What Does “Hz” Mean on a TV?

You’re shopping for a new TV, and you see a lot of advancements from your old one. One of those is the refresh rate. It’s measured in “Hz.” But what does that mean? Let’s take a quick look.

TV Refresh Rates

Understanding Refresh Rates

The Hz measurement on TVs refers to how many times the image refreshes on the screen per second. A 60 Hz TV refreshes 60 times per second, while a 120 Hz TV refreshes 120 times per second. Ideally, you want a higher number because that means less blurriness, especially with fast-moving images like sports or action movies. However, there’s a trade-off. A higher Hz number often comes at the cost of lower image quality. For most people, spending the extra money on a 120 Hz TV is not worth it when they could get a cheaper 60 Hz TV and spend that money elsewhere. Of course, if you watch a lot of sports or action movies and can afford it, then go for the 120 Hz TV!ย 

Refresh Rate (Hz) vs Frame Rate

The two main factors that affect how smooth a video appears are refresh rate and frame rate. We have already established that refresh rate is the number of times per second that a monitor can draw a new image, measured in Hz. The higher the refresh rate, the less time there is between each new frame, and the smoother the video appears. Frame rate is the number of frames per second that a graphics card can generate, also measured in Hz. A high frame rate means that there are more frames being drawn every second, resulting in a smoother video. However, even if a graphics card can generate a high frame rate, it won’t matter if the refresh rate is low – the video will still appear choppy. Therefore, both refresh rate and frame rate are important when it comes to creating a smooth video experience.

Is Hz the same as FPS?

While both refresh rate and FPS are related to each other and affect the smoothness of the displayed video or graphics, they are different. The refresh rate is the number of times the screen is redrawn per second, expressed in Hertz (Hz). On the other hand, FPS stands for Frames Per Second and refers to the number of frames that the GPU can render per second.

You may have a gaming system with a low refresh rate and high FPS or vice-versa. In both cases, the lower number will limit the performance. For instance, if the monitor has a refresh rate of 60Hz, while the GPU is capable of 120 FPS, the graphics will not be as smooth as it should be for a 120 FPS GPU. This is because the monitor is capable of refreshing the display only 60 times a second. Conversely, if the GPU can render a maximum of 60FPS, while the monitor has a refresh rate of 144Hz, then you’ll get a similar scenario.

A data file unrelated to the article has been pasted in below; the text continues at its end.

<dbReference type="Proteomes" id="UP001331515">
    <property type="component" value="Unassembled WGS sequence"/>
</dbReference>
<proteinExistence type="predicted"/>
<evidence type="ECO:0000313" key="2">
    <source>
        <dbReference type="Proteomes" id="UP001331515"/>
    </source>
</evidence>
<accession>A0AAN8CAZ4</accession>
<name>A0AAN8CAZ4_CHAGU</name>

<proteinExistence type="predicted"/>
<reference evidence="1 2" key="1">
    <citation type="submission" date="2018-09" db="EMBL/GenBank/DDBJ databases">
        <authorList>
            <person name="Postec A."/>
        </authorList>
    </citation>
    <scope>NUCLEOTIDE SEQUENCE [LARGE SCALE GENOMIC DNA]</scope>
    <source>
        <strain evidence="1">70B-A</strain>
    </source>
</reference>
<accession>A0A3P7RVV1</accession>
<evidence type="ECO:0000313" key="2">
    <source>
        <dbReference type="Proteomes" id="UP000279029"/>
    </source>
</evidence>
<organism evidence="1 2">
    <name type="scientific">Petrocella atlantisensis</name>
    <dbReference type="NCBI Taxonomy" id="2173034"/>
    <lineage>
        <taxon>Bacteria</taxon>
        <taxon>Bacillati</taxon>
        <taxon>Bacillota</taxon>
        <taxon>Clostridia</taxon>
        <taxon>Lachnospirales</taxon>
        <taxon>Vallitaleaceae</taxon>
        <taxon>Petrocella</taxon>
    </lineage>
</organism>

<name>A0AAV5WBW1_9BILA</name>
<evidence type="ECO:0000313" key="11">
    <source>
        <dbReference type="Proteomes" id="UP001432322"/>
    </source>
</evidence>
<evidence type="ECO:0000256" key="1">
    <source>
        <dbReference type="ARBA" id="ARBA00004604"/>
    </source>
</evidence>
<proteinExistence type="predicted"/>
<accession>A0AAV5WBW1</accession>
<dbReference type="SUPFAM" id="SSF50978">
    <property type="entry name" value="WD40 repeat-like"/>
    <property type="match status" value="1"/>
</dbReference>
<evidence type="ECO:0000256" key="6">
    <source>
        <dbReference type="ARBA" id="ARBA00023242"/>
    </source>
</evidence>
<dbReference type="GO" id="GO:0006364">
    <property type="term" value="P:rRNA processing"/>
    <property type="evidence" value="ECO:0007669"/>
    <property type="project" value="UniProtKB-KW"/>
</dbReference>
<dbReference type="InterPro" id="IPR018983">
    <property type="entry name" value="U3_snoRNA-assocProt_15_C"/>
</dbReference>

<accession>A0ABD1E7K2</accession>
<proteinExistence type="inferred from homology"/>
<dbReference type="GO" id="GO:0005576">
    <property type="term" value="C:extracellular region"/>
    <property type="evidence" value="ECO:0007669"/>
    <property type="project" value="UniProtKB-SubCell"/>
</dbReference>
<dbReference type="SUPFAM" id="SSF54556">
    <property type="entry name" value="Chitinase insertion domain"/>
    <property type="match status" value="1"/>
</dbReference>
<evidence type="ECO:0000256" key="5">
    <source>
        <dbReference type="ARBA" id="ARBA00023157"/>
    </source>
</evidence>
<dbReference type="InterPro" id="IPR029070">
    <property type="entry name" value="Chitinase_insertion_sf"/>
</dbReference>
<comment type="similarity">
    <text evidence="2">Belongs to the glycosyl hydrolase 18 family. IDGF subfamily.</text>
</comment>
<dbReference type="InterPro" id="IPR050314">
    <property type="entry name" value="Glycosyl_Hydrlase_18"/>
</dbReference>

So, to answer the question posed in the topic – no, FPS is not the same as Hz. They are related but different concepts that affect video or graphics quality.

Read also: Does Hz affect FPS?

Most high-end TVs come in 120 Hz

LG’s C1 OLED and Sony’s A90J OLED are two top TVs this year; both come in at 120 Hz. These are great options if you’re looking for the best of the best and don’t mind spending the money. RTINGS.COM did a roundup of the top 120hz, and both have been mentioned as some of the best.

What If My TV Isn’t 120 Hz?

If you don’t have a 120 Hz TV, that’s okay! Most content is not filmed or broadcast in 120 Hz anyways. Most movies are only 24 Hz. That means that even if you had a 120 Hz TV, the movie would still only be playing 24 frames per second. The different refresh rate is only really noticeable with fast-moving images like video games or live sports. If you don’t watch many of those, you’re probably not missing out on much by having a 60 Hz TV.

Does It Matter for Gaming?

For gaming, a higher refresh rate is always better. If you can afford it, go for a 120 Hz TV. If not, most consoles these days are capped at 60 FPS anyways, so you’re not missing out on too much.

What About Motion Blur?

Motion blur is when fast-moving objects appear blurry on the screen. It’s more noticeable on lower refresh rate TVs. If you watch many sports or action movies, you might want to consider a TV with a higher refresh rate to reduce motion blur. If you’re worried about it, there are a few things you can do:

  1. Make sure you’re watching native 120 Hz content. If it’s not, you’re not going to see a difference anyway.
  2. Enable motion smoothing or backlight scanning if your TV has it. These features help reduce blurriness and make images appear sharper.
  3. Make sure you’re sitting close enough to the TV.

The further away you are, the more noticeable the motion blur will be.

Do I Need a 120 Hz TV?

It comes down to personal preference. If you watch a lot of sports or action movies and can afford it, then go for a 120 Hz TV. Otherwise, you’re probably not missing out on too much by having a 60 Hz TV. 

Is a 120Hz Tv worth it?

For most people, spending the extra money on a 120 Hz TV is not worth it when they could get a cheaper 60 Hz TV and spend that money elsewhere. Of course, if you watch a lot of sports or action movies and can afford it, then go for the 120 Hz TV!

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About S. Santos

๐Ÿ‘‹ I'm a technology columnist and blogger with over 10 years of experience, currently serving as Blue Cine Tech's AV Editor. Specialising in gadgets, home entertainment, and personal technology, my work has been featured in top technology blogs. I'm dedicated to breaking down the complexities of the latest tech trends, from explaining the intricacies of Dolby Vision to optimising your streaming experience. This blog serves as a platform for my ongoing exploration of the ever-evolving tech landscape. If you see me at industry events like CES or IFA, feel free to say hello.

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